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In java can an instance variable and a method have the same name without any instability or conflict?

I want to make sure if I can get away with compiling it, that it wont cause any error down the road.

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Why didn't you just try it by yourself? :) – Eng.Fouad Mar 31 '12 at 23:27
This is not allowed in c#. – mostafiz May 1 '15 at 12:15
up vote 11 down vote accepted

Yes it's fine, mainly because, syntactically , they're used differently.

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Though you are correct - it is possible, I don't think the "syntaticall differently" reason is correct. My C++ is rusty, but I think in C++, they are also used differently but it will cause problems. for example: ideone.com/SQWav – amit Mar 31 '12 at 23:36
@amit - Good point, let me study this issue and I'll then amend the answer. Thank You Very Much – Coffee Apr 1 '12 at 0:24
@amit But C++ != Java, right? – arshajii Jul 8 '13 at 13:49
@arshajii or did you mean: ! Java.equals(C++) ? – vikingsteve Jul 9 '13 at 6:26
@arshajii yea, it is different. I did not say that this is not correct (and it does not work on java) I only said the supplied reason is not enough - unless backed by a citation from the specs that explains why it is enough - with a counter example of a different language - where it is also used syntatically different, but has different behavior. This means that a global answer like the one given is not enough, and a good answer should provide a citation from the specs explainig why it is the case. – amit Jul 9 '13 at 21:44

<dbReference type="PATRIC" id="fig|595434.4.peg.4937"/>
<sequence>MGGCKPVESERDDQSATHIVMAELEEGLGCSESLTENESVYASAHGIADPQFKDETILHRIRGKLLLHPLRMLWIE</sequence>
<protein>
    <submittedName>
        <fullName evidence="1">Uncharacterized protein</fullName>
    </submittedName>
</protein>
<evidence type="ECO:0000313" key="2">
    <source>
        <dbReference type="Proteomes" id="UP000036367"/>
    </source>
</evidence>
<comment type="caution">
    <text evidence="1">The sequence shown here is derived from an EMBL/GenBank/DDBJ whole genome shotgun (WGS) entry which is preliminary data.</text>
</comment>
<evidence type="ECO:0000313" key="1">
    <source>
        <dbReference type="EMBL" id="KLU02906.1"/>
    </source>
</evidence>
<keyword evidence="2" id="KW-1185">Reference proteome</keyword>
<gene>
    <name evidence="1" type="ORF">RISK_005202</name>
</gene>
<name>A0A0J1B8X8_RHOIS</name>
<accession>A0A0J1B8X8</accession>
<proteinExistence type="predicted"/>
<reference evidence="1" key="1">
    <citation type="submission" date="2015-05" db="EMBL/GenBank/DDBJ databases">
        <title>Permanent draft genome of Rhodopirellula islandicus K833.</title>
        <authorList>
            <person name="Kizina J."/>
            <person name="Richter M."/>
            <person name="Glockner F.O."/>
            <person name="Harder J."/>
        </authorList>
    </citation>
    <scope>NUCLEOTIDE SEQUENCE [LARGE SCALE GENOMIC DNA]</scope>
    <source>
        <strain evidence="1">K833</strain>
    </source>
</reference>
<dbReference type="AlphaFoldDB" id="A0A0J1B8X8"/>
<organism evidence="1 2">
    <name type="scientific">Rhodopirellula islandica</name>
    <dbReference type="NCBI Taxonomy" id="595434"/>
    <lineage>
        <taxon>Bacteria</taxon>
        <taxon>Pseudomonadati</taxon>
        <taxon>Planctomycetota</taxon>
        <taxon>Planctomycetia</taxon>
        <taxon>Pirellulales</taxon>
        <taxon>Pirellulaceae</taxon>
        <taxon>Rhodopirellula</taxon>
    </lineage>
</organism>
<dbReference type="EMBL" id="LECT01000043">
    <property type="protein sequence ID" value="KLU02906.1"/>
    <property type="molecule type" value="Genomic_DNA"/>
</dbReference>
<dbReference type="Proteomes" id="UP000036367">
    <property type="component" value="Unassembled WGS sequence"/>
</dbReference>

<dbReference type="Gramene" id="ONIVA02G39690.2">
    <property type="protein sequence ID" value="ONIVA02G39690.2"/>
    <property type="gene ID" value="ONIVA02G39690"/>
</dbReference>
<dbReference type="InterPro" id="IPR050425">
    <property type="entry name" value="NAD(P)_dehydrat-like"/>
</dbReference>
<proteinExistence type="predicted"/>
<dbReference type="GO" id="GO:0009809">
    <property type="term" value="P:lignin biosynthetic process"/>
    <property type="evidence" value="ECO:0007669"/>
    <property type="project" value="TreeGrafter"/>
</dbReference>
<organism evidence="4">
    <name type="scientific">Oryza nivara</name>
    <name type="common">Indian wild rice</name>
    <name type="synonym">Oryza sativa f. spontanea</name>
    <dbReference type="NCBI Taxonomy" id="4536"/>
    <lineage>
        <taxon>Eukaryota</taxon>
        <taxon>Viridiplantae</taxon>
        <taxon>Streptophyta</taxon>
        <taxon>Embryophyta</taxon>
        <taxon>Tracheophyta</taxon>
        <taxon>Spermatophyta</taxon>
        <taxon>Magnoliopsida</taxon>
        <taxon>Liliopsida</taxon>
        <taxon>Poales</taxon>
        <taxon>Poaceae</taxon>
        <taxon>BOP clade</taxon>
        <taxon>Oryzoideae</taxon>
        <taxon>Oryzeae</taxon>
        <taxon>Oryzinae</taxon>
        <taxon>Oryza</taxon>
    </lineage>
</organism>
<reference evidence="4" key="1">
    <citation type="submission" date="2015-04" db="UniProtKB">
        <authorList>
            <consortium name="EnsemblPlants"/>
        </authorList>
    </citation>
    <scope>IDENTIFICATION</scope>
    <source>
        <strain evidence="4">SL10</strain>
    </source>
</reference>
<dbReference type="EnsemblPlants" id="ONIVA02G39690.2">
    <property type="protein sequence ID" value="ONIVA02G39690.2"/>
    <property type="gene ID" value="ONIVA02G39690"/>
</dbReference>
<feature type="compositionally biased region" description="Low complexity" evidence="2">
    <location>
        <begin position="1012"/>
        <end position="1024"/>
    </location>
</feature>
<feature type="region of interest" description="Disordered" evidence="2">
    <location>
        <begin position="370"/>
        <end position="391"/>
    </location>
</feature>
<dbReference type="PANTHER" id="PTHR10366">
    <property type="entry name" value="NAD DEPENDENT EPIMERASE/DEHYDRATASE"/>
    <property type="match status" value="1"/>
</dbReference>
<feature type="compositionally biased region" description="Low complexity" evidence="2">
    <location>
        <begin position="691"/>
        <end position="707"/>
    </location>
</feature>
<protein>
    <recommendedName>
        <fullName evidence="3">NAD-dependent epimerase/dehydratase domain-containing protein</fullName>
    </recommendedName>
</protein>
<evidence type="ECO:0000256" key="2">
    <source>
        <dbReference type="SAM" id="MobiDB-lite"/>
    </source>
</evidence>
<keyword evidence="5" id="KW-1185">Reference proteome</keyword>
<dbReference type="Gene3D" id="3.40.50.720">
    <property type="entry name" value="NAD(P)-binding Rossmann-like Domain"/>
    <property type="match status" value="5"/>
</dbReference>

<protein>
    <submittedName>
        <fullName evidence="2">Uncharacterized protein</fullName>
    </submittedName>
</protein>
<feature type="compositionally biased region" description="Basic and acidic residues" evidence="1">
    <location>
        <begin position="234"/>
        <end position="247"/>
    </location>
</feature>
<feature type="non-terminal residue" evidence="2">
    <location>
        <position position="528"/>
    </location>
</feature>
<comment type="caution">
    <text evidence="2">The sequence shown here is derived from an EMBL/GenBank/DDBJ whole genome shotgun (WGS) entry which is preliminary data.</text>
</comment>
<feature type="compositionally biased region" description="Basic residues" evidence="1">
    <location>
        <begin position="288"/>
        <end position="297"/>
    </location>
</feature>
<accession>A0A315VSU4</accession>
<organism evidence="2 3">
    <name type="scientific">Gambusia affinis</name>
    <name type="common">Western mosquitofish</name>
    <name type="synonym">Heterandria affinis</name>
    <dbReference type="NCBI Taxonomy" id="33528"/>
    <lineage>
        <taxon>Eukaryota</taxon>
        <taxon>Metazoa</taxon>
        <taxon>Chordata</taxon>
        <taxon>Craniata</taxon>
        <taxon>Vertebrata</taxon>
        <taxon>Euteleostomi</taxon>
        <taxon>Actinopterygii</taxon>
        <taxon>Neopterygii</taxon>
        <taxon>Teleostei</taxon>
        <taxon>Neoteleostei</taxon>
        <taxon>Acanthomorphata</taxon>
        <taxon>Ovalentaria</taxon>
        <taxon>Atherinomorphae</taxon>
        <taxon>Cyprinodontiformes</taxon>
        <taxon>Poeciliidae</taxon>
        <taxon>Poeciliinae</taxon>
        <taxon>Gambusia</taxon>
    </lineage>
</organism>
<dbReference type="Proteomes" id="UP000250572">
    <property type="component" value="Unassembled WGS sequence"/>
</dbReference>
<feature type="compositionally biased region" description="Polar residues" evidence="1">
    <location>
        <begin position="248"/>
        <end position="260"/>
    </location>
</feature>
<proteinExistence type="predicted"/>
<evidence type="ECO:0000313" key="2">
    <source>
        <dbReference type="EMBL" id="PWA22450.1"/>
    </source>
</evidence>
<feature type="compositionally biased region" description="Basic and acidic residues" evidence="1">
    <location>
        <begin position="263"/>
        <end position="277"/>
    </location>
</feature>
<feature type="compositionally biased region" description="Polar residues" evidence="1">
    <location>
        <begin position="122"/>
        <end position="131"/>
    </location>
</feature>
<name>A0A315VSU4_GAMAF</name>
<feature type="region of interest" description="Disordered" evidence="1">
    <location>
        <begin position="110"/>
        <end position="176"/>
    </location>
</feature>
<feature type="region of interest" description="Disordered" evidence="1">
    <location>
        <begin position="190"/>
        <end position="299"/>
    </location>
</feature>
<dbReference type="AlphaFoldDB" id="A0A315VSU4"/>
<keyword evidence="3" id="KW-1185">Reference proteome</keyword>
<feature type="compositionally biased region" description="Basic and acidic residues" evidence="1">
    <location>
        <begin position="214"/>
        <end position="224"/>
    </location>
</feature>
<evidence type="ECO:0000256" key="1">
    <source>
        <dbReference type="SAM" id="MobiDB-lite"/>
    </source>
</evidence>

It's completely fine because methods and variables are called differently.


String name = "myVariable";

public String name() {
    return "myMethod";

System.out.println(name()); // Brackets for method call
System.out.println(name); // No brackets for variable call




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The only conflict I could think of is

int sameName = 5;

public int sameName() {
  //method body
  return 100;

If you write "this.sameName" when you are supposed to write "this.sameName()" and vice-versa at some place in the program then annihilation of the code has just begun.

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But that would just be a bug. It's still legal. :D – zEro Jul 8 '13 at 13:50
@vikingsteve :P – Code Enthusiastic Jul 9 '13 at 7:03
+1 for less bold :O – vikingsteve Jul 9 '13 at 7:04
Except if he encapsulated the field and made it private. – alfoks Feb 16 '15 at 14:55

Regarding the comparision with C++: My java is a little bit rusty, but in C++ variables and function can be used in syntactic similar way - you can call a function pointer and you can use a function as an rvalue (I don't think you can do anything similar in Java which would allow the compiler to know which one to use, the same difference applies to type names vs functions):


oid foo(void)

void (*bar)(void);

void foobar() {
    bar = foo;
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You can, but it is an anti pattern, should be avoided, and can be caught by analytics like so:


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